The Spanish city where water defies gravityAt Granada's famed Alhambra palace, a 1,000-year-old feat of hydraulics still impresses engineers tod...The Spanish city where water defies gravity
At Granada's famed Alhambra palace, a 1,000-year-old feat of hydraulics still impresses engineers today.
Water is everywhere in Granada's ornate and lavish Alhambra, a 13th-Century palatial complex that's one of the world's most iconic examples of Moorish architecture. It flows in channels that cool the buildings; spurts from fountains in grand rooms and charming courtyards; and sprays in such a way that, from certain angles, it perfectly frames majestic arched doorways. The same intricate system brings colour to the famed gardens of the Generalife, the former summer palace next door.
At the time, this was one of the most sophisticated hydraulic networks in the world, able to defy gravity and raise water from the river nearly a kilometre below.
The 1,000-year-old feat still impresses engineers today: in an essay on key moments in the history of water in civilisation, Unesco's International Hydrological Programme noted that "modern water technology is indebted to the legacy of [these] water gardens and bath houses", which were once only enjoyed by the wealthy and powerful, but today have made baths and private home gardens affordable and practical.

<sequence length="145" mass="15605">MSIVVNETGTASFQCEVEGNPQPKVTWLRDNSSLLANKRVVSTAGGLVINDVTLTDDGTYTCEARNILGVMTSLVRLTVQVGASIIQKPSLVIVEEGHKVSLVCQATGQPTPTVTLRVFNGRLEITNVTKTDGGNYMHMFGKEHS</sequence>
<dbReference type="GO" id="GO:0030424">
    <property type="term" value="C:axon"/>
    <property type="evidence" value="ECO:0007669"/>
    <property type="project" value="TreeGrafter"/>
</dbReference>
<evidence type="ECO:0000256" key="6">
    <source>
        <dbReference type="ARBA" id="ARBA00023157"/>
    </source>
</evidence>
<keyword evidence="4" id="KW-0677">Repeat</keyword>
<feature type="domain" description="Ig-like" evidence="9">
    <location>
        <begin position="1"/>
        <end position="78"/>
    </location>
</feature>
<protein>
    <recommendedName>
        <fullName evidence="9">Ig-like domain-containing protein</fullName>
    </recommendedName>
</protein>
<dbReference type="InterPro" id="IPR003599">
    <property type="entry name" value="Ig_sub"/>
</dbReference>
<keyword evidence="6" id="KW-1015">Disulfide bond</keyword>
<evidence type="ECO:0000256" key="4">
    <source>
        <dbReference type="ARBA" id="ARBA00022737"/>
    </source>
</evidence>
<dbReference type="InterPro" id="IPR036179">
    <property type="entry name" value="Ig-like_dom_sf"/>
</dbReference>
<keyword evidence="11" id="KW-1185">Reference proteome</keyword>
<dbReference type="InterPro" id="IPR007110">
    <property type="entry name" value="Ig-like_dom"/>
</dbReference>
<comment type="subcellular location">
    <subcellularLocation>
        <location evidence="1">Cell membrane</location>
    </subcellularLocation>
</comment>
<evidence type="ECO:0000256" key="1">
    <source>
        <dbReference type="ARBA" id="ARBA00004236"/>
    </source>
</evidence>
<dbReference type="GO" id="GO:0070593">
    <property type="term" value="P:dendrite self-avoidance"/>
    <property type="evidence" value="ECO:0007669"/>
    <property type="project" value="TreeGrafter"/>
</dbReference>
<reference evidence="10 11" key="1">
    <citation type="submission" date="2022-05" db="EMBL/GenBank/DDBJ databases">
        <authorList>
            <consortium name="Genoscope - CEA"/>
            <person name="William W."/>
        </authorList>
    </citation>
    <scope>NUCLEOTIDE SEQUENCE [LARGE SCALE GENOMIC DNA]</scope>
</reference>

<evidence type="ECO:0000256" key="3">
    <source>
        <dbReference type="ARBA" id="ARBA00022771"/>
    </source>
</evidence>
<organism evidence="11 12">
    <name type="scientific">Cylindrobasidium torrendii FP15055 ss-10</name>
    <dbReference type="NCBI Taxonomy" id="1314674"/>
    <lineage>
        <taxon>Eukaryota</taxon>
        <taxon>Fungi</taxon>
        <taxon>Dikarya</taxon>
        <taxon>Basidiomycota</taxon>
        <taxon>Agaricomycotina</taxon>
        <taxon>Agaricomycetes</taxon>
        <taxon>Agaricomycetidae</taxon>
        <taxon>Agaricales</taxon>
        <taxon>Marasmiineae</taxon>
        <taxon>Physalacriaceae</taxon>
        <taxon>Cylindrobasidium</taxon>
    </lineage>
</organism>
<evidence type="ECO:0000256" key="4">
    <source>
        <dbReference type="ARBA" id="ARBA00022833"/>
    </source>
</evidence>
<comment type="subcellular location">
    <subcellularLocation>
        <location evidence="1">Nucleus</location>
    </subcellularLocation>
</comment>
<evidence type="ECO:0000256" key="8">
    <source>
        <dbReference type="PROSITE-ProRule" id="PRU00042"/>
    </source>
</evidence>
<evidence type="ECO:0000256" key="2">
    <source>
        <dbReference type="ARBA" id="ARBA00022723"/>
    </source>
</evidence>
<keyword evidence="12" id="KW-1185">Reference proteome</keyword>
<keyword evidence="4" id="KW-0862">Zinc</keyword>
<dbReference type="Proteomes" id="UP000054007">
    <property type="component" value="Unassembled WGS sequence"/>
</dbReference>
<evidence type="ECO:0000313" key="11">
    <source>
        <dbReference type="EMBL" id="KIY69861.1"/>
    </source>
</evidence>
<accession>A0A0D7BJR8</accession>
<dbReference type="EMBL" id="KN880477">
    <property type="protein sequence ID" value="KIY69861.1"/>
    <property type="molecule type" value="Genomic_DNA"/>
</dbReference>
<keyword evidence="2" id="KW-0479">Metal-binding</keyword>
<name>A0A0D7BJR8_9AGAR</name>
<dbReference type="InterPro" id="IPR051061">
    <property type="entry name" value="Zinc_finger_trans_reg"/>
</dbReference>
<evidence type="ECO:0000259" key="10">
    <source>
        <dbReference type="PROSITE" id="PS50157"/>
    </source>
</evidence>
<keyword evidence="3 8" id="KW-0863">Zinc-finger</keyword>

For millennia, major cities have sprouted on the banks of rivers, the shores of lakes and the coastlines of seas. This was true too of the great Kingdom of Granada, which developed along the Darro and Genil rivers in what would become Spain's autonomous community of Andalusia. To the Islamic rulers who controlled this and other parts of Spain for almost 800 years, water played an integral function in society, not only for survival, but for religious and aesthetic purposes too.